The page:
Cundall Office, One Carter Lane

Cundall Office, One Carter Lane

Friday, May 18, 2018

WELL Projects
Cundall and Dirk Lindner

Potted plants are more than just decorations in multi-disciplinary engineering firm Cundall's One Carter Lane office. Rather, they yield important data for managers who are actively re-tuning and optimizing their space for human health. Among many of their holistic efforts, from ergonomic furniture to healthy snacks, the Cundall team learned how to purify office air by experimenting with an array of plants in a conference room, a notable part of their journey to become Europe's first WELL Certified office in November 2016. 

From their WELL Certification experience came more data about the water they drank, the way they snacked and the chance to improve their lighting. Their fresh space has drawn more visitors, too, eager to experience the innovations, some of whom become new clients. The office draws on biophilia, custom furniture and the engineering firm’s willingness to dedicate themselves wholeheartedly to a challenge to create a healthy space that sustains staff and visitors alike.


In 2015, managers at Cundall had to decide whether to re-up in their Hatton Garden offices or find someplace new. Partner Alan Fogarty’s team had consistently vetted and measured air quality and chemical composition in the existing office, so working toward WELL Certification seemed like a way to codify what they were already trying to improve. The idea of boxing up the office and moving it across town, recalled Fogarty, seemed more promising if it meant customizing a space to a new paradigm for wellness. They zeroed in on a fitout space facing St. Paul’s Churchyard.  

One of Cundall’s efforts to advance wellness in their space, prior to targeting WELL Certification, involved conducting an experiment with office plants. 

“We had looked at CO2 reduction effects,” he recalled. “We put plants in a meeting room to have a more controlled environment. It was interesting watching people’s reaction to seeing their plants being moved.” That reaction, he explained, involved long faces and tense shoulders. “There seemed to be an interesting connection between plants and well-being.” 

There were other major learnings from the informal potted-plant experiment. Given the proper soil and spacing, plants could reduce CO2 concentrations.  Likewise, many office features could affect well-being levels.

“We said we would implement the work we had started in the new space,” he said. As a result, the conference room experiment anted up to bringing a whole office into compliance with the WELL Building Standard. 

At a glance:

Preconditions achieved

Optimizations achieved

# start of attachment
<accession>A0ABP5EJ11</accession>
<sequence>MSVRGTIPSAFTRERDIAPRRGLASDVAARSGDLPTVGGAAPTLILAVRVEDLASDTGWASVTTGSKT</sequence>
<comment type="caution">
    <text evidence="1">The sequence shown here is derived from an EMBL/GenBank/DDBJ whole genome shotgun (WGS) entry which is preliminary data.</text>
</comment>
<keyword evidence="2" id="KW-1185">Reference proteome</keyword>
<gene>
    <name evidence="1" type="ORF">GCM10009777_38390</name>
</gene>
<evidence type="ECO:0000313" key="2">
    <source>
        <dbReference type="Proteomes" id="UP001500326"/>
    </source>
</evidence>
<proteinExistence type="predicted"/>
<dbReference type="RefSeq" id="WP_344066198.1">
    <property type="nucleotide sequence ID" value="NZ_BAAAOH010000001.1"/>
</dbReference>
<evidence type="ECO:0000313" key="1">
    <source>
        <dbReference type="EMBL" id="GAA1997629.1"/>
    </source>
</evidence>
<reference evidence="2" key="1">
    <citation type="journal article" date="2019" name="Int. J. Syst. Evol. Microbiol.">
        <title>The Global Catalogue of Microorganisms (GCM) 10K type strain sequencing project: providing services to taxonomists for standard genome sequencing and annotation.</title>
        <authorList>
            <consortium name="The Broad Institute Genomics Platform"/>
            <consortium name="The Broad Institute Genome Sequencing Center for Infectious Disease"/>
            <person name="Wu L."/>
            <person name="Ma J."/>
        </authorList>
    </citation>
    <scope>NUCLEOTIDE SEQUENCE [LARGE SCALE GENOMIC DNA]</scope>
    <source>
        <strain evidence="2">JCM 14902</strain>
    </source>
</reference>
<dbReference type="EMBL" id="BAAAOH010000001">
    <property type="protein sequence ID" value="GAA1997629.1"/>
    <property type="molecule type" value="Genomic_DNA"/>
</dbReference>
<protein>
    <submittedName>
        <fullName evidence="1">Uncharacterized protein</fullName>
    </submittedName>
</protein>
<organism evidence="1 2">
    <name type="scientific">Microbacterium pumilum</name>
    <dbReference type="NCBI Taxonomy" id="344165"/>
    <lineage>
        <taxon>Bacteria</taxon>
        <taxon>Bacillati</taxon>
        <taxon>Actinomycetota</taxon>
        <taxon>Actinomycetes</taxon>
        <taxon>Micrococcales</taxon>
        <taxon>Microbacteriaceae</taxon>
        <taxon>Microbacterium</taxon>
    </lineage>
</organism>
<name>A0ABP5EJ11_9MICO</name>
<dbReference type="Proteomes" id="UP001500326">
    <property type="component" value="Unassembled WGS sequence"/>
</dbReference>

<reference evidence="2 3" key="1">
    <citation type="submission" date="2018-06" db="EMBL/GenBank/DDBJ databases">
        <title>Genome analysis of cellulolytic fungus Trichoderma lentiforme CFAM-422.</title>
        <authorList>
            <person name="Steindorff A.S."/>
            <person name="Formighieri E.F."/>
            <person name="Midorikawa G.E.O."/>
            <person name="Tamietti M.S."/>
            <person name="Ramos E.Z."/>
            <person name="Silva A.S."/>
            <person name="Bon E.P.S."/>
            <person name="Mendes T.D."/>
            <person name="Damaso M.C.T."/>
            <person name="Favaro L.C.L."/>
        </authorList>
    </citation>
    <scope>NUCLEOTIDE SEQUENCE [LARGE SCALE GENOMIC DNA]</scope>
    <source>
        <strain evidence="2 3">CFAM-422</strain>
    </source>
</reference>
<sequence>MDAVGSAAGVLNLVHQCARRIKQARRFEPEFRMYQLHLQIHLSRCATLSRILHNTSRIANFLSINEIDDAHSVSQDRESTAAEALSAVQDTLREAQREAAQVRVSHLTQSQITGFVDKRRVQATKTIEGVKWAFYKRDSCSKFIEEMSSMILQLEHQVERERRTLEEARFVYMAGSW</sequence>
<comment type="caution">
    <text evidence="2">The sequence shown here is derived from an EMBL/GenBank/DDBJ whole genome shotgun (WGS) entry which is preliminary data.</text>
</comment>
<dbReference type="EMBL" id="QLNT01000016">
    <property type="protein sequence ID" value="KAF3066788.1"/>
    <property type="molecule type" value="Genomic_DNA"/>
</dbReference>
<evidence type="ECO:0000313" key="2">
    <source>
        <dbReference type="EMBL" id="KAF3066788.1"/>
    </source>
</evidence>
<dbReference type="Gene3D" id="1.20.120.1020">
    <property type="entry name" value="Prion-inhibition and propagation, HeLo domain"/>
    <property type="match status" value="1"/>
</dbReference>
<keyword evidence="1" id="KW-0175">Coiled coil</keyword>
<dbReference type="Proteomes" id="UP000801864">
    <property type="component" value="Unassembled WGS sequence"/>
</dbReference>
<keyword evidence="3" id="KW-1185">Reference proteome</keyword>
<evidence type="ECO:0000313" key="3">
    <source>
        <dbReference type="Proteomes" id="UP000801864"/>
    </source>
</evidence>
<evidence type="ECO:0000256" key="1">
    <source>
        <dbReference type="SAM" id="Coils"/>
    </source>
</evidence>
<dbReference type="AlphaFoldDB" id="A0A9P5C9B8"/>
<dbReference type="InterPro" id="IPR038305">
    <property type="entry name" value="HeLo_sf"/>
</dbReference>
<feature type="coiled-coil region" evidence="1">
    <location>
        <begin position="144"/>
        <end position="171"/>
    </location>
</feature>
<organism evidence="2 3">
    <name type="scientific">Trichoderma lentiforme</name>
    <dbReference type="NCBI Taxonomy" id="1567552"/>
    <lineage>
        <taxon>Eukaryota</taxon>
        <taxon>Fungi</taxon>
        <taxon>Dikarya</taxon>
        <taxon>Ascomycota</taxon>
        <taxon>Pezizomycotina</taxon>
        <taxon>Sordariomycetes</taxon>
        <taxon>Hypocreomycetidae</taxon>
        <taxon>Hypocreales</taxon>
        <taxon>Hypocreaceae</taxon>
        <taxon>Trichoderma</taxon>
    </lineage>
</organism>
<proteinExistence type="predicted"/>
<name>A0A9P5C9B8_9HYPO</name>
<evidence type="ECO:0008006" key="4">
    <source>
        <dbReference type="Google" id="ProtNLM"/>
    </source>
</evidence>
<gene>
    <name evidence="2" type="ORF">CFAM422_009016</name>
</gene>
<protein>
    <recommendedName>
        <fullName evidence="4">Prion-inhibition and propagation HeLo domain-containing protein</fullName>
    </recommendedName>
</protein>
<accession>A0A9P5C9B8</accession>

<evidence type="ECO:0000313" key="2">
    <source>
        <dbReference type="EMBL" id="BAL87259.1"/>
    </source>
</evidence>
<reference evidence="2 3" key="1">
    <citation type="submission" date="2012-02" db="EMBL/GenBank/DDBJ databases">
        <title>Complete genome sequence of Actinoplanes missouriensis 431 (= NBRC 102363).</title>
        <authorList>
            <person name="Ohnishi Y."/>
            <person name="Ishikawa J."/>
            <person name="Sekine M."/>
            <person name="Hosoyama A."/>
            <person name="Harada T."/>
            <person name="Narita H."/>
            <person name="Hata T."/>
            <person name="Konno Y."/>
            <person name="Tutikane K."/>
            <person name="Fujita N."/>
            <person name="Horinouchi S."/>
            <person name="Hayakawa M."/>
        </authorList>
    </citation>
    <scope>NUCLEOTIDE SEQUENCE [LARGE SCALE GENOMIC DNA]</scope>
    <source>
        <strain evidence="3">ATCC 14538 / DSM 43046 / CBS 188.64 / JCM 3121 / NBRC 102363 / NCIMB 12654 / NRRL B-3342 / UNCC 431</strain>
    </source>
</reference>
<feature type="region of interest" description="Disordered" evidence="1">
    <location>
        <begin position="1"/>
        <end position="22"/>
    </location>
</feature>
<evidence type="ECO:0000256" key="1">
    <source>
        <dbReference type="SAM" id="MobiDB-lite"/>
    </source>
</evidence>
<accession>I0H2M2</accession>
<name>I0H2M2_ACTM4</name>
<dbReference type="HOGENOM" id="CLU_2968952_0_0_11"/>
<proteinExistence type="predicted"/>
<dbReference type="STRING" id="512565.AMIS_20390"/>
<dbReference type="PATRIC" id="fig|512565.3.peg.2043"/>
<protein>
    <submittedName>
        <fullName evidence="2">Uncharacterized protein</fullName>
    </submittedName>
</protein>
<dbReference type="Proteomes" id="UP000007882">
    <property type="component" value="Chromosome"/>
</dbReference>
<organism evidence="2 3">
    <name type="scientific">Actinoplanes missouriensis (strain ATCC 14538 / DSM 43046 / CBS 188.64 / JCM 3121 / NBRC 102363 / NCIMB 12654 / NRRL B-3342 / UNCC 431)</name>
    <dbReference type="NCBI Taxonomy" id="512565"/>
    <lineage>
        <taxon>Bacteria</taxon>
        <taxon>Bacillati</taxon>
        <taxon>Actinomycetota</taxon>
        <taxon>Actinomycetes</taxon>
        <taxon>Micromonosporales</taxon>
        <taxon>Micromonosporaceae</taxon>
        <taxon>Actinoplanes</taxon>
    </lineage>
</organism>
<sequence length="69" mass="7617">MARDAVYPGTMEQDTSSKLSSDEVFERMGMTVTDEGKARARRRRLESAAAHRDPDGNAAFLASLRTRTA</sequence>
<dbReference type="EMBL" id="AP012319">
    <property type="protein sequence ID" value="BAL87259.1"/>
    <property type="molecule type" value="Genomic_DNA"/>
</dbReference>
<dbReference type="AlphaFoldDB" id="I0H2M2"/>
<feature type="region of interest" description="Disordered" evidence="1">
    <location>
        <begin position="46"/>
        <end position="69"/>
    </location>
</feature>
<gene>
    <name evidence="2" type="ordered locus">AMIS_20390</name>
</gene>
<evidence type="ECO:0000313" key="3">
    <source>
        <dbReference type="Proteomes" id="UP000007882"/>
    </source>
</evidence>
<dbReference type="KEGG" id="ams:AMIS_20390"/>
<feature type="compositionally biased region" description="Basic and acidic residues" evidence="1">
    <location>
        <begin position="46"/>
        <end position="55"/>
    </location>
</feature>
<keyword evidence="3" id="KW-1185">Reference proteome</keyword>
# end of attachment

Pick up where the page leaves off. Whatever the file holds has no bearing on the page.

Certification level


Approaching the WELL Certification Process

Like many WELL pioneers, Cundall brought pertinent expertise to the process. Their professional work extended to helping schools, landlords and hospitals achieve cleaner water and purer air. 

“Most of the design elements we knew we could deliver ourselves,” Fogarty said. For those elements that required an architect, Cundall found ready partners in Studio Ben Allen. “The architect toured the space and immediately asked where we would put desks, etc., to meet the WELL Building Standard,” Fogarty said. “So they seemed up for it.” 

Successes & Challenges

While designing for purer air and smoother lighting was attainable and well within Cundall’s wheelhouse, Fogarty said that “evolving to an American standard in the UK” brought some challenges.

But they were not deterred by their need to make some adaptations as an early adopter of WELL and the first certified project in Europe.  

“Furniture suppliers couldn’t tell whether they met the standards, so the most straightforward thing was to have a local joiner make all the desks, cupboards, etc.,” said Fogarty. All the desks and tables in the new space came custom-built, “Except some chairs we bought in Spain.” Fogarty praised their contractor for rolling with the new requirements at a time when many contractors were still getting to know WELL.

Cundall’s culture of learning from experiments led them to try new designs and arrangements throughout the fit-out process. That culture, you’ll recall, drove the experiment with greenery: in the potted-plant study, CO2 in the meeting room actually rose until staff tinkered with lights and soil. The team’s experience with patiently working to get things right pushed them to overcome the challenges in pursuing WELL Certification and excel in designing a better, healthier office.


Photo credit: Cundall and Dirk Lindner


WELL scorecard: See the features Cundall achieved within each concept

Air quality standards (P)
Smoking ban (P)
Ventilation effectiveness (P)
VOC Reduction (P)
Air filtration (P)
Microbe and mold control (P)
Construction pollution management
Healthy entrance
Cleaning protocol (P)
Fundamental material safety (P)
Air flush
Increased ventilation
Humidity control
Direct source ventilation
Outdoor air systems
Combustion minimization
Antimicrobial surfaces
Cleaning equipment















Fundamental water quality (P)
Inorganic contaminants (P)
Organic contaminants (P)
Agricultural contaminants (P)